This brings us to the third piece of advice we offer for what it is worth — choose to act. Boredom cycles in on itself when we fail to launch into some kind of action. And while there are clear lines to be drawn — some actions are ill-advised[i] – we may do well to abandon the need for all of our actions to be productive, efficient, or grandiose. This need becomes a millstone around our necks, one that is difficult to shake within the constraints of a pandemic lockdown.

In Buddhist philosophy, it is desire that we need to rid ourselves of. Each desire, once met, sets us immediately on the path to a new desire leaving us in one of two states — unfulfilled or searching for new desires. Ultimately both states are painful and anathema to a good life — according to Buddhism. We might suggest that desire is not all bad. It is what propels us into action and helps to keep us moving from one goal to another. But the need for all goals to reach some lofty heights, however, is a heavy burden.

Arina P. Habich/Shutterstock
The sourdough baking craze took off in Lockdown 1.0
Source: Arina P. Habich/Shutterstock

The first lockdown certainly showed that we can launch into activities with great gusto to keep our minds occupied when our normal range of possibilities has been diminished. There was the sourdough craze, heightened attention to the board (not bored) game renaissance, and jigsaw puzzles, none of which could lay much claim to satisfying some grand, world-beating goal.

What they did do was occupy our cognitive resources (especially the sourdough craze — who knew it took three days of prep before you even had a loaf to speak of?), allowing us to exercise our own sense of agency. We made the bread. We played out the board game. We finished the puzzle.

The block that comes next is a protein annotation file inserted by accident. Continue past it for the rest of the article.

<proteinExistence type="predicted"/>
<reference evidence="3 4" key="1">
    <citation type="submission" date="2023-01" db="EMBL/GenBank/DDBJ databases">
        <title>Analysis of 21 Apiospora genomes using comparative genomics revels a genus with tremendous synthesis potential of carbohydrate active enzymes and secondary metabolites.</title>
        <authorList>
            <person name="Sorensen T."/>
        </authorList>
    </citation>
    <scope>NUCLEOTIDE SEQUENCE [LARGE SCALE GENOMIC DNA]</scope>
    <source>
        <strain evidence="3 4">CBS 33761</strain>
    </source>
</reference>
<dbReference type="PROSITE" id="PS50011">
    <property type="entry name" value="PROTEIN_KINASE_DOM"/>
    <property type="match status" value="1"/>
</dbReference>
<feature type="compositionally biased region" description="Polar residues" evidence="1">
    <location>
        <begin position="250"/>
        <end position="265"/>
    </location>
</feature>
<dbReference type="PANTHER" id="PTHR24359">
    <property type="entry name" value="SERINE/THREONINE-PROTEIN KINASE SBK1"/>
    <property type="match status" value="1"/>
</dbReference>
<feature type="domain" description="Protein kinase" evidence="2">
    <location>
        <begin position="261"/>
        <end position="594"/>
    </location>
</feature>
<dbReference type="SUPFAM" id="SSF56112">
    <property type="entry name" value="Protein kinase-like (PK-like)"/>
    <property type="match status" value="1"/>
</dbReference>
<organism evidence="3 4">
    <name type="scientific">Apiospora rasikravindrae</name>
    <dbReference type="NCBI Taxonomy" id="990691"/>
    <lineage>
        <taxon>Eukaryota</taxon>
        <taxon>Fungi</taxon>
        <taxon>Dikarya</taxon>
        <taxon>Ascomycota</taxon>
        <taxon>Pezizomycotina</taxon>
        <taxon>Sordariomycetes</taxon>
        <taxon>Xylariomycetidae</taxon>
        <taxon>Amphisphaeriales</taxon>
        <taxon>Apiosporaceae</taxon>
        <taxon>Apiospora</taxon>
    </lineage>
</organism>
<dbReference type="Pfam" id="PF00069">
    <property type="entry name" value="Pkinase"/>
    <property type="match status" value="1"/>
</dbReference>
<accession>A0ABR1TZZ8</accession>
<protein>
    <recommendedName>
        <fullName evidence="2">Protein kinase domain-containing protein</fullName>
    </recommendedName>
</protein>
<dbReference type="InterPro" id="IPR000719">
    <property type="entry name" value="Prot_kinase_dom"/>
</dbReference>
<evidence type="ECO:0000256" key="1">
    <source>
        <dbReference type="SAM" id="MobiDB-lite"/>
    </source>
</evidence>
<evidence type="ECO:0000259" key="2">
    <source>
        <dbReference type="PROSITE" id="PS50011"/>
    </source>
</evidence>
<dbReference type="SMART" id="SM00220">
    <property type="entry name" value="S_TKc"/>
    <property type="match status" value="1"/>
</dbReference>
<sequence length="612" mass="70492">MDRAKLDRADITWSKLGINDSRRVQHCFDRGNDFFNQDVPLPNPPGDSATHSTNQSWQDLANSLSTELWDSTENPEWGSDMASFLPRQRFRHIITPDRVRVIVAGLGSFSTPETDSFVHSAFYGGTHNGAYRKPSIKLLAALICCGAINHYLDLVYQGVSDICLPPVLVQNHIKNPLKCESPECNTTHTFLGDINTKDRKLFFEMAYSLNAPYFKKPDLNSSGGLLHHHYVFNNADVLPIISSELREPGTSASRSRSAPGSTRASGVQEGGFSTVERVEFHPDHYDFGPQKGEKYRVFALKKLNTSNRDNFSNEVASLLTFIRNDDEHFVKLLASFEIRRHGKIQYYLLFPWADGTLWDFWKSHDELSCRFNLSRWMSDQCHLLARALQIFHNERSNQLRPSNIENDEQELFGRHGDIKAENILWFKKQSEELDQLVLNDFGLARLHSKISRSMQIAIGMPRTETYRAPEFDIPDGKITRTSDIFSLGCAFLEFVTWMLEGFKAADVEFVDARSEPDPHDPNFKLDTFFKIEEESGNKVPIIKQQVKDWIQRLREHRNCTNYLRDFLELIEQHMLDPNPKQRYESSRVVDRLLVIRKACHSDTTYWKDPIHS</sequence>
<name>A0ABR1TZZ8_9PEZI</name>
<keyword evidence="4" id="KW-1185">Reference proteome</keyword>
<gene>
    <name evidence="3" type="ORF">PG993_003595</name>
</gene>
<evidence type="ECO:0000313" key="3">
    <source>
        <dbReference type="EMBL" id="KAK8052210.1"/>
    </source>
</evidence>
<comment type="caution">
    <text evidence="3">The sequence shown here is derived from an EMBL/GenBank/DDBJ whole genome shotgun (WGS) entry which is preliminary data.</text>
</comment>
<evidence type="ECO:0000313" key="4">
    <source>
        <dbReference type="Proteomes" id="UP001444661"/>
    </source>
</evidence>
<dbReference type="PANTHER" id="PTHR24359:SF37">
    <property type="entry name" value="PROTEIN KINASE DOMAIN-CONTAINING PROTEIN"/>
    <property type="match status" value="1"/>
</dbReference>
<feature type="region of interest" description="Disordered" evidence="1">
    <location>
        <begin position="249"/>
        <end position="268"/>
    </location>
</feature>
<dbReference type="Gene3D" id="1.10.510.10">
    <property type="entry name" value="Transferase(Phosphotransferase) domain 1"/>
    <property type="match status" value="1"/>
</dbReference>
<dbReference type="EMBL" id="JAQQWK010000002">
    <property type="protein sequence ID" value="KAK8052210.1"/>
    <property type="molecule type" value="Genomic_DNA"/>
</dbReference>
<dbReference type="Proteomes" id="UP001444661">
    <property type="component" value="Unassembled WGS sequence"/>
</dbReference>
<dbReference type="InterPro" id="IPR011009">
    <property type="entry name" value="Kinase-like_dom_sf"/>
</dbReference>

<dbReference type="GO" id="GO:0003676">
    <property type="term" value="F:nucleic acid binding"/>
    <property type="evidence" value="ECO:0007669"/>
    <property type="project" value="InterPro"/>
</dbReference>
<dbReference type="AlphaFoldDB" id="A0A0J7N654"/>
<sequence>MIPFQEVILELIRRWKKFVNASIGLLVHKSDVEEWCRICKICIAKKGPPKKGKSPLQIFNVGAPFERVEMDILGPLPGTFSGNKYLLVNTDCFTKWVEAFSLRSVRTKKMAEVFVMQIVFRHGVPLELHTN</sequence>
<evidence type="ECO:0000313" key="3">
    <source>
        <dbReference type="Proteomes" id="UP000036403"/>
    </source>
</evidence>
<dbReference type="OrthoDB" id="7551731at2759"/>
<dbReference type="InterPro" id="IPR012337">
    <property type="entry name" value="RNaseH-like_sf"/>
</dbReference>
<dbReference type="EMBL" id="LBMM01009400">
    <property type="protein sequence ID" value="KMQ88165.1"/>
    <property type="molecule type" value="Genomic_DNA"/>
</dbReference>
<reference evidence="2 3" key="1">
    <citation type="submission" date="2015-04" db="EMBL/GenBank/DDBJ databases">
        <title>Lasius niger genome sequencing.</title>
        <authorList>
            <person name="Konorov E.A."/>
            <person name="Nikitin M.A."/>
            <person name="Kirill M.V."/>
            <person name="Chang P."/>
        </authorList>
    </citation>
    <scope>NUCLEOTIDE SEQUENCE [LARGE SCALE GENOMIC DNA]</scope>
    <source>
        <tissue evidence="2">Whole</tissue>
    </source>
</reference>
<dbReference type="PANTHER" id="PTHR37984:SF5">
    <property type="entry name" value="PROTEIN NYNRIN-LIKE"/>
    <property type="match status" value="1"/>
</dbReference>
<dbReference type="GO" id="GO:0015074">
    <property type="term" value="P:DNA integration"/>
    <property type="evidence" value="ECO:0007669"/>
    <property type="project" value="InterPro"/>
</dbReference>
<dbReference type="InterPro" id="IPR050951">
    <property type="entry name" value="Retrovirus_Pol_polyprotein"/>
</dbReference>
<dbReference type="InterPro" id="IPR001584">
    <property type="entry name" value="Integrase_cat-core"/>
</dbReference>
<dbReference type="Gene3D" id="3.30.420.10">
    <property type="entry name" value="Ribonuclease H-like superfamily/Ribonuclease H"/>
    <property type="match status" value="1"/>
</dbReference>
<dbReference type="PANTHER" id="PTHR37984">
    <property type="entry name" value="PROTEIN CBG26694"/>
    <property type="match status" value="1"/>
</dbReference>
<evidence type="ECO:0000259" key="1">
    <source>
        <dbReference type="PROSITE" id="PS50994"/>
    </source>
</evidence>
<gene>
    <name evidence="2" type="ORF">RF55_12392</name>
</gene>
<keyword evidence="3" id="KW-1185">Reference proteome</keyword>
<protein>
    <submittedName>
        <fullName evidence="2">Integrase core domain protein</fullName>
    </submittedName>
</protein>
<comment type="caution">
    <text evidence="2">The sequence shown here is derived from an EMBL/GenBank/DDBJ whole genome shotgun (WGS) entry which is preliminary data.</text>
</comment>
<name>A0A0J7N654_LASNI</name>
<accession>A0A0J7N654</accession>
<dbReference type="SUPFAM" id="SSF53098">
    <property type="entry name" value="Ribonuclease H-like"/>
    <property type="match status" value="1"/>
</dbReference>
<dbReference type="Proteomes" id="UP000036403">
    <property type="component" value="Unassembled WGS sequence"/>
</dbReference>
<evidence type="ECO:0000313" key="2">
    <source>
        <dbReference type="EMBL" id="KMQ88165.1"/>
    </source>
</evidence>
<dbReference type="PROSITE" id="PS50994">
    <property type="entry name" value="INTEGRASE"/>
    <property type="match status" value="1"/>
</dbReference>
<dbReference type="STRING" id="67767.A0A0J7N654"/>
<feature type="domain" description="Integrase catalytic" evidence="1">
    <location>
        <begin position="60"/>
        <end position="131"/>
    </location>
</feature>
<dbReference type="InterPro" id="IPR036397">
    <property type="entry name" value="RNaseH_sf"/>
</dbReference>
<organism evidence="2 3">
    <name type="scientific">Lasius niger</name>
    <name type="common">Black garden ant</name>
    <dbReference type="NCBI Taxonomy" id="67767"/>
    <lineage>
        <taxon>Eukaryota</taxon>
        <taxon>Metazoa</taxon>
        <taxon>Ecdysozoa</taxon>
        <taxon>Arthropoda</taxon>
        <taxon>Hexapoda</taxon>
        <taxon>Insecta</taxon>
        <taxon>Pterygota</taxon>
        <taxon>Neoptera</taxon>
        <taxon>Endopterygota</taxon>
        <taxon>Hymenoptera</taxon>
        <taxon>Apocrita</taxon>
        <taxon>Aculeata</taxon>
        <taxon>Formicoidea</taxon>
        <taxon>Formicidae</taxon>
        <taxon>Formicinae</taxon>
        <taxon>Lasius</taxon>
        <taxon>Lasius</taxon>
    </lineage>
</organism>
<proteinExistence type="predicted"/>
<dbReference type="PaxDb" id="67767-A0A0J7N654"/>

Board games have undergone a renaissance recently - can they stave off boredom?
Source: Bibi Siva: Shutterstock

Finally, we could in fact cultivate downtime — focus on doing nothing! The Dutch have a word for this — niksen, which loosely captures the notion of intentionally being idle, doing nothing or at least doing nothing of purpose. The key word being “intentionally."

This might feel a little contradictory to all we’ve said so far. But our times have pushed us into a corner within which we see time as a unit of efficiency and productivity. If we are not doing something of value, we are by definition inefficient. That shuts out time for reflection — step two of our “How to solve boredom” prescription.

Intentionally being idle can reduce stress and eliminate boredom.
Source: HBRH:Shutterstock

To intentionally set aside time to do nothing is to make space to step outside of our regular responsibilities and stresses. To unencumber our minds. No one would suggest that doing nothing is a sustainable strategy for the long-term. But setting aside some time without any burden to be productive could help us destress, and could open up time for us to engage our minds in different ways. To daydream, to encourage nostalgic reverie, or to indulge in fantasy — what would you do if you won the lottery? These things may seem trivial but they may also allow for a different kind of engagement, one that promotes our sense of agency and well-being.

Considering our value only in terms of productivity per unit of time shuts out time and space for doing things simply for the sake of doing them — acting not to achieve some efficiency goal but simply to ward off boredom and demonstrate our own agency. Can completing a puzzle or playing a family board game really be considered “productive?"

What each of these action choices — and yes, choosing to do nothing is an action choice — share in common, is that we are the ones who choose what and how we engage with the world. When we can see ourselves as choosing, autonomous beings, we satisfy the twin needs signaled by boredom: the need to occupy our mental resources and the need to demonstrate our own agency.

It is difficult, if not impossible, for boredom to get a foothold when we willingly choose what to do. And if we can unburden those action choices from any need to defeat the world, to make a splash, or to solve some dire problem, then we put ourselves on a better footing to cope with the boredom that comes from the constraints of a pandemic lockdown.


[i] We recently showed that people high in boredom proneness were more likely to break the rules of social distancing, which is certainly not advised. Others have shown increased alcohol intake during the pandemic and other behaviours (e.g., increases in domestic violence) that are clearly not healthy. To simply act is not enough – we have to choose wisely.